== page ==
Excerpted from "The Accidental Chief: The True Story of the 45th President", Random House 2021
On his Fox Business show, Lou Dobbs hyped a Rasmussen poll suggesting birthright citizenship should be revoked, saying, "61 percent say that a child born in the United States to a woman who is in this country illegally should not automatically become a citizen, so-called anchor babies." [Fox Business, Lou Dobbs Tonight, 5/10/2011]
New Year’s Day, 2017
The President-elect was watching Fox News, and the news was good.
“In a stunning victory for the tea party,” read the blonde anchor, “the newly ratified 28th Amendment takes effect today. We have more from correspondent Bristol Palin.”
The view switched to a remote shot, a stand-up in front of the White House. A young brunette, bundled up in a fur-trimmed parka, stood in front of the building he’d occupy in a matter of weeks. “From blonde to brunette,” he chuckled to himself, “that’s my kind of diversity.”
“Among the new laws taking effect today, there is considerable excitement among many Americans surrounding the newest amendment to the Constitution, what many are calling the ‘Anchor’s Away’ amendment.
“Foremost among its provisions, the removal of birthright citizenship. Starting today, those born to a non-citizen mother will not be considered citizens. In a move controversial to some on the left,” and with this she paused for just the briefest of sneers, “the provision has been made retroactive.”
He wondered privately if that bit had been a reach too far. Trouble was, his tea party base were wild about that very part. He couldn’t take that out, not and still get the massive turnout that had put him over the top. Even then, it had been a narrow thing, with Warren capturing just a sliver more of the popular vote and only losing in the electoral college.
Which meant the punditocracy was already comparing the situation to 2000. He doubted it would be the last time the press would say he reminded them of Bush.
But the courts were in a deferential mood these days, and an appeals court judge had declined to issue an injunction while the case wound its way to SCOTUS. Once there, few had any illusions about how the court would rule – Obama’d gotten the surprise of his life when the first batch of rulings that included Clinton on the court were released. Many were shocked at the 5-4 decisions that had her siding with Scalia.
“In many parts of the country,” the reporter added, becoming if possible ever more perkily enthused, “authorities have already run immigration checks and have compiled lists of people to be deported. These so-called ‘Day 1’ deportations are being hailed by many as a bold step to take back our nation.”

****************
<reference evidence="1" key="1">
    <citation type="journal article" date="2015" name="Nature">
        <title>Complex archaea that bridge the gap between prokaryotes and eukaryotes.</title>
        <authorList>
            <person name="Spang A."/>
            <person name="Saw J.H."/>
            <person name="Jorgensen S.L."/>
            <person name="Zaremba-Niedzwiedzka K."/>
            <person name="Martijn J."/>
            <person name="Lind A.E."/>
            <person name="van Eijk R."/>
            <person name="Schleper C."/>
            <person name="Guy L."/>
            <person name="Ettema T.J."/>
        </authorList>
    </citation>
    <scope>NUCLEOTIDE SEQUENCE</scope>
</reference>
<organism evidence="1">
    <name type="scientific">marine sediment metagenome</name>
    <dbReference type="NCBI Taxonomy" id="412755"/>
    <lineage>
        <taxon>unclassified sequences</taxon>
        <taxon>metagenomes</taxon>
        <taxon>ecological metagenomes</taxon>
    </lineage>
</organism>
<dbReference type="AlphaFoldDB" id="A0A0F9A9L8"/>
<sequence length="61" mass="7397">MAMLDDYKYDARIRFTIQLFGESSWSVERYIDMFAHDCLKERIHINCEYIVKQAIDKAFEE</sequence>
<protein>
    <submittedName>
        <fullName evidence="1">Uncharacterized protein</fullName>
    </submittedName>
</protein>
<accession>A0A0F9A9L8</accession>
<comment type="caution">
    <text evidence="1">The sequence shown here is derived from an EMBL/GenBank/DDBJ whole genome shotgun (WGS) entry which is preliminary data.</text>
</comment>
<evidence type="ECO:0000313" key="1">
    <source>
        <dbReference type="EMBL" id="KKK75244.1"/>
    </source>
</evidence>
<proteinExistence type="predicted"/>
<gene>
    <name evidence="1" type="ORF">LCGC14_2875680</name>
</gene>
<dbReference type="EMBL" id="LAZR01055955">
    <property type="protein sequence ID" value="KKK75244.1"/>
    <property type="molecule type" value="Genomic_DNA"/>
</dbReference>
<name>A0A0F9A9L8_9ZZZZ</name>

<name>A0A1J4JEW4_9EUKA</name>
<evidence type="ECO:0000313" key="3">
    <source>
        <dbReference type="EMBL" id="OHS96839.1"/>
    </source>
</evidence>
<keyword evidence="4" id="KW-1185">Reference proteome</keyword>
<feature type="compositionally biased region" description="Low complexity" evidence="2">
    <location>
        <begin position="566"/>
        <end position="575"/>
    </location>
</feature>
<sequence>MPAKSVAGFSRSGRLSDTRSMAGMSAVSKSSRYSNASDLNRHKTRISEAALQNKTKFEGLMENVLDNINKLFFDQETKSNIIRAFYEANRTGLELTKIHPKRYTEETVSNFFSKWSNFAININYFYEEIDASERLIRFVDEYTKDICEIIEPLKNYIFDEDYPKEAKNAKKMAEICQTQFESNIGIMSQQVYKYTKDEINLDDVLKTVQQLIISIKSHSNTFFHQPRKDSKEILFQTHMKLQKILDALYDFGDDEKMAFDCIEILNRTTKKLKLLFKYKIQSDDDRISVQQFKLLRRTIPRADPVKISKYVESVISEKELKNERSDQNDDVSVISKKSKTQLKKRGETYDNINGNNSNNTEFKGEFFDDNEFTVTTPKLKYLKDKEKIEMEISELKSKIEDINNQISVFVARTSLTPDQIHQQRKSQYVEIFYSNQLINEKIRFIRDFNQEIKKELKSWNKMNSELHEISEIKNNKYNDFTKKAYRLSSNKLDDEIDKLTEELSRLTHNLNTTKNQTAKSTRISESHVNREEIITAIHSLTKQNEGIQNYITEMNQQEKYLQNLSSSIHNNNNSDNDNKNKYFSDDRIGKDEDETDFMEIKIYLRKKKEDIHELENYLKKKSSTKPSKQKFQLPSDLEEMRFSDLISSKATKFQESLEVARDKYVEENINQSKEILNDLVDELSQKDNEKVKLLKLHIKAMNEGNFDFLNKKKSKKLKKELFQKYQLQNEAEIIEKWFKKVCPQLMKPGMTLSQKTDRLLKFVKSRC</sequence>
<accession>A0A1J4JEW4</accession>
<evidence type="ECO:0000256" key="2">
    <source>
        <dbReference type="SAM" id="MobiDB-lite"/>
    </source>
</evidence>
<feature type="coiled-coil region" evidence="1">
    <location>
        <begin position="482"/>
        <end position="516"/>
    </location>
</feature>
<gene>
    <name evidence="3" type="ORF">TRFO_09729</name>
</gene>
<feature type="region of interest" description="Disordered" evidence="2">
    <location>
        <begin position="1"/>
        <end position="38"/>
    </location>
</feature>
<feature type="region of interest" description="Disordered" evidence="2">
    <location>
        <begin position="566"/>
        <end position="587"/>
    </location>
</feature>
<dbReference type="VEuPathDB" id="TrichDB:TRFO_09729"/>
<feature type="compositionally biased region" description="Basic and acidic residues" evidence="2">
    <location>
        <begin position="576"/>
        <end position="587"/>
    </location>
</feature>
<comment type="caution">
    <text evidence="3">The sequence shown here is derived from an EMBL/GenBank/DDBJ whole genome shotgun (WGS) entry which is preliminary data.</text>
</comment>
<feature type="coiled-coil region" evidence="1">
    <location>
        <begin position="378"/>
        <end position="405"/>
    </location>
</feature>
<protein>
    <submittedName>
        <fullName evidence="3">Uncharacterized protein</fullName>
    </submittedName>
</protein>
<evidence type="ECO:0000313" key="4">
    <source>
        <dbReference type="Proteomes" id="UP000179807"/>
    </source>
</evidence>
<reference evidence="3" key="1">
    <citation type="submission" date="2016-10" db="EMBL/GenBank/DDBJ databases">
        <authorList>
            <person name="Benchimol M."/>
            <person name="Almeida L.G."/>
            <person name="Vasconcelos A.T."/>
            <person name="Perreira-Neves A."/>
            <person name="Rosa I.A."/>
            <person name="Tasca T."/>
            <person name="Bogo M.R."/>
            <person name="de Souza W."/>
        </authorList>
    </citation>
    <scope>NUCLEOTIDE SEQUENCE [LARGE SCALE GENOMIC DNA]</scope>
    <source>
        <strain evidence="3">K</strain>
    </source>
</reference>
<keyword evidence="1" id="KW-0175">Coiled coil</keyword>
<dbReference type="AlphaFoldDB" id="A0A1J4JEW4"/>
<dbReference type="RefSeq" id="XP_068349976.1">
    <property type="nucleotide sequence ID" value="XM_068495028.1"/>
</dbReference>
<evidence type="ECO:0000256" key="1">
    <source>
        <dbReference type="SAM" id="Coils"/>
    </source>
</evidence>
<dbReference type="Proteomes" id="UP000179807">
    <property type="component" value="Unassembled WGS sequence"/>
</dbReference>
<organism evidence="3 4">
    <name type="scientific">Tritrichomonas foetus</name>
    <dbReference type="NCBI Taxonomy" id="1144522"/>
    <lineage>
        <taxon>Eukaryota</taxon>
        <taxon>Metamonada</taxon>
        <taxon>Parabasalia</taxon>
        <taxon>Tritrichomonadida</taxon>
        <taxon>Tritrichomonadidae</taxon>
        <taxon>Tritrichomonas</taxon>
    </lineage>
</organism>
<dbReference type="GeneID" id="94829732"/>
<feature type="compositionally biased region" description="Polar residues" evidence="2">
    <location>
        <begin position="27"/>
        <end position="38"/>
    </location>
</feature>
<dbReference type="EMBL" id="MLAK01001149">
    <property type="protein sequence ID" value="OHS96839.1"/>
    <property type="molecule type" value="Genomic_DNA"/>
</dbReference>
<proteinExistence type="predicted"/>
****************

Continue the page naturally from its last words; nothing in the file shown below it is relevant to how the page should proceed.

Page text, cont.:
Oh, he thought, they’d taken it back all right. With the outgoing President doing little to campaign for his party’s nominee – many thought he seemed weary of politics, and who could blame him? – his own coattails had been especially long. With a comfortable Republican majority in the House, and the 50 Senate seats needed to let any tie be broken by his Vice-President, it was 2003 all over again. His boys were going to ride roughshod over Washington in a way that hadn’t been seen since Reagan.
Just then, there was a knock on the door of his study. Before he could answer, the door swung open. “Now that’s the last time that happens,” he thought to himself, preparing to reprimand the Secret Service agent stationed outside.
But the Secret Service man stayed outside, standing aside to let a small group of police enter. Their uniforms announced them as ICE: Immigrations and Custom Enforcement.
He rose from his chair, a tendril of worry creeping in to his mind. Before he could speak, one of the men harshly intoned, “Rick Santorum. I’m Inspector Nelson. We have a warrant for your arrest.”
For a moment, he was floored. Then he realized, it must be a joke. A prank, that had to be it. Something cooked up by his wife, or maybe by Bachmann’s staff. His veep-elect’s crew seemed to always have a little too much time on their hands. “Very funny, you guys had me going for a second there.”
“Its no joke,” Nelson said, as two of the other uniforms came around the desk. “Place your hands behind your back, sir, we’re taking you in to custody.”
In the most surreal moment of his life, he felt his arms yanked behind his back, and a set of cuffs quickly applied. If this is a joke, he thought, it just went too far, now it was just a matter of finding out who to fire.
“You’re under arrest for violation of federal immigration law, as you are in the country illegally.”
“Now just a goddamn minute, here, I like a joke, but you’re over the…”
“Sir,” Nelson barked, cutting him off. “Your maternal grandmother, our records show she emigrated from Ireland.”
“Yes, Nana came from County Cork. She was always proud of that,” he said, rather automatically. But as he did, the words trailed off, the breath seemingly sucked out of his lungs, as the truth hit him.
Nelson knew, from the look in his eye, that the man on the verge of the Presidency knew what was coming. Never the less, he had to say it, for the record. “She was never a citizen, sir. So under Amendment 28, your mother Catherine wasn’t, either.” His mother? She was 97, and in frail condition. Surely they wouldn’t dream of…
“Don’t worry, sir. We’re sending a medical team with the inspectors. She’ll be transported in the safest manner possible. Hopefully we can track down some family for her over there, but in any event rest assured their National Health Service will make sure she’s well cared for.”
Numb with shock, he felt one of the uniformed officers grab him by the shoulders. With a polite but firm shrug, he was forced to walk around the desk and towards the door.
“Now for you, things are a little different. Given your father’s status, you have options. We can deport you to Ireland or Italy, your choice.”